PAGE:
Published online by Cambridge University Press: 02 February 2010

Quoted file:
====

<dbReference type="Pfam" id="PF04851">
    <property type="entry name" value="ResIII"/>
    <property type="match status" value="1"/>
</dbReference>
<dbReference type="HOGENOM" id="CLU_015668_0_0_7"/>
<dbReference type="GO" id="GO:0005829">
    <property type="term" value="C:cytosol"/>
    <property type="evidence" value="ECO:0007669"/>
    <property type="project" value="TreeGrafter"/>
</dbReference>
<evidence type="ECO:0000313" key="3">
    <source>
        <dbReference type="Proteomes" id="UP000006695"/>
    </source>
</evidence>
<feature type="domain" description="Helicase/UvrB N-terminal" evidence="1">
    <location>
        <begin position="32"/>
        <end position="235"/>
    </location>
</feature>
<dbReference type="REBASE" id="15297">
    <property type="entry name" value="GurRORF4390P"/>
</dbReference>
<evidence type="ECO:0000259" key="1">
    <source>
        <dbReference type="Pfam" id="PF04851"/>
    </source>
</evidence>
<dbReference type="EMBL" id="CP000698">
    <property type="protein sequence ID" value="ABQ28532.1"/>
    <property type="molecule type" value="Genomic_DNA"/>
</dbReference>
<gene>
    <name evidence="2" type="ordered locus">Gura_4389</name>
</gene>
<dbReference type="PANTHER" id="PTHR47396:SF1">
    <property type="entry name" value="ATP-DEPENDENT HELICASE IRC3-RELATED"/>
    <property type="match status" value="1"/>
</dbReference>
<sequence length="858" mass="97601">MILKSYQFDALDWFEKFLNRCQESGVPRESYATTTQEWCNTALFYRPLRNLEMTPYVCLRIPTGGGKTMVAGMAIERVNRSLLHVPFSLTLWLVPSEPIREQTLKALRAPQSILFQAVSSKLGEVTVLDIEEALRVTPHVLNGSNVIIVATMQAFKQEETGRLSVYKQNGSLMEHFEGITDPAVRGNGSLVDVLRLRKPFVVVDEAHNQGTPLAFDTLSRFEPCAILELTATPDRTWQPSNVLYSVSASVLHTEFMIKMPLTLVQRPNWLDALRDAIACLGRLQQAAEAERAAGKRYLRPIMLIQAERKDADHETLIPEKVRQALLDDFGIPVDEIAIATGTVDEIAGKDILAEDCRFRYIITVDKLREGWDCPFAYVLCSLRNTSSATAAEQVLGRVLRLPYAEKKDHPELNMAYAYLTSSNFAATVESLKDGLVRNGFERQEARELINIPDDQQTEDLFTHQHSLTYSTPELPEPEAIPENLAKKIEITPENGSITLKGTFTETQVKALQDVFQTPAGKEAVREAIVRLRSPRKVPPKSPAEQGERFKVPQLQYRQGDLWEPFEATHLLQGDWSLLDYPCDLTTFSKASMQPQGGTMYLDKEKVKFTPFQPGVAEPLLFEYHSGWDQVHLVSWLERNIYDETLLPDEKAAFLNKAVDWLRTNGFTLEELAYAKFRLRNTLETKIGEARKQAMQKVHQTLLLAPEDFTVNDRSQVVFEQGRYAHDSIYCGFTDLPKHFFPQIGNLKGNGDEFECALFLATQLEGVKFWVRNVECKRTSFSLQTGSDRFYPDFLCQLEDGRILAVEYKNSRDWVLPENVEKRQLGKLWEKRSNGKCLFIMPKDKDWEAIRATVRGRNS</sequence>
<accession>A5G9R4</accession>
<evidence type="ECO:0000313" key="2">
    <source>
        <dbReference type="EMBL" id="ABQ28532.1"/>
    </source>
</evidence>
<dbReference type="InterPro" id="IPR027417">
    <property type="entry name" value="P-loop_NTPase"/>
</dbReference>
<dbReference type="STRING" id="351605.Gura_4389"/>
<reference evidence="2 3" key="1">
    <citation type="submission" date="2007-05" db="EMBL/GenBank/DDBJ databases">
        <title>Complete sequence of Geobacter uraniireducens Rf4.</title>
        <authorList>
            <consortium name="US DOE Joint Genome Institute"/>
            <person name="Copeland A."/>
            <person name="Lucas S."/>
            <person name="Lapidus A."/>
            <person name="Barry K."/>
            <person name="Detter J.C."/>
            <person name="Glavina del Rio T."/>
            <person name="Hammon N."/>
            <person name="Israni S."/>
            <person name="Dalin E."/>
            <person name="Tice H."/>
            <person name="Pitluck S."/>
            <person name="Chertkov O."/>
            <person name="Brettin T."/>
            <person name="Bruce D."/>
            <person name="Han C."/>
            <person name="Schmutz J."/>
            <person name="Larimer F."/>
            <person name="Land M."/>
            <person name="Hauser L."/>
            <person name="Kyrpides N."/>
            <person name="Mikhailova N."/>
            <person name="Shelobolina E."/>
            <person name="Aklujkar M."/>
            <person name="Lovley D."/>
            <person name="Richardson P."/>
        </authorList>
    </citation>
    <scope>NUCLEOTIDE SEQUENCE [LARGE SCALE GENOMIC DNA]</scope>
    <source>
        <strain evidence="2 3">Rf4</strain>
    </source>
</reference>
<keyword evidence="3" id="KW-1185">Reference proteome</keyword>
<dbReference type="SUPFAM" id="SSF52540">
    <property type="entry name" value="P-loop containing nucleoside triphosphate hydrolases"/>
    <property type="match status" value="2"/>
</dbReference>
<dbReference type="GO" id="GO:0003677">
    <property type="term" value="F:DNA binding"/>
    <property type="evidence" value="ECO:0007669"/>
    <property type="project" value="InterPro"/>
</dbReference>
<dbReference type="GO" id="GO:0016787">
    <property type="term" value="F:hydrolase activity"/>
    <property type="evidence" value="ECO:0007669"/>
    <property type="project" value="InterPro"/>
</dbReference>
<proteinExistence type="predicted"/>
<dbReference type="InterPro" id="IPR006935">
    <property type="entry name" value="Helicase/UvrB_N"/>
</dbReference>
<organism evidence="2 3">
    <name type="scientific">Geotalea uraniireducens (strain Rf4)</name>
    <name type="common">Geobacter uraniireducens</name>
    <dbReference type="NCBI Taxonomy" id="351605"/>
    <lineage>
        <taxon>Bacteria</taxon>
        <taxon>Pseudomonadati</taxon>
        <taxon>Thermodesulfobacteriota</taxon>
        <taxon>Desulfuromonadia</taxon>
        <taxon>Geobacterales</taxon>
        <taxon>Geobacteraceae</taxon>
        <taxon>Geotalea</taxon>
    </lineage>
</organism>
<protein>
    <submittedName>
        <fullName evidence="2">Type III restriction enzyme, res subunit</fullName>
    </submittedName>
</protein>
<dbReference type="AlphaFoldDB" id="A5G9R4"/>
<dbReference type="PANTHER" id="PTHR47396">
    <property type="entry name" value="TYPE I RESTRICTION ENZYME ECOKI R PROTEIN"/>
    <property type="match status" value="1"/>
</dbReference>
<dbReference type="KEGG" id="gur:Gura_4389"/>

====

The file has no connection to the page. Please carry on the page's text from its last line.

It is a strange, but nonetheless true, fact that the only chronicle we have of the life of the early church from about AD 30–AD 60 has gone through long periods of relative neglect in twentieth century NT scholarship, especially in the English-speaking world. A testimony to this fact is that there has been no major commentary on Acts written in English since the work of F. F. Bruce a generation ago, and before that one must go back to the seminal contributions of H. J. Cadbury and his collaborators in The Beginnings of Christianity. All of this, however, is now changing. As I write, the first volume of what is likely to be a landmark study by C. K. Barrett on the Acts is about to appear in the prestigious ICC commentary series. One may add to this the recent helpful commentaries of L. T. Johnson and J. B. Polhill, several important studies in the SNTS monograph series, the detailed work of C. J. Hemer, The Book of Acts in the Setting of Hellenistic History, a crucial monograph by C. C. Hill, and finally a projected series of volumes emanating from Cambridge including The Book of Acts in its Literary and Regional Settings, The Book of Acts in its Diaspora Setting, The Book of Acts in its Prison Settings, The Book of Acts in its Theological Setting, The Book of Acts in its Graeco-Roman Setting, The Book of Acts in its Palestinian Setting, and finally a commentary on the Greek text of Acts.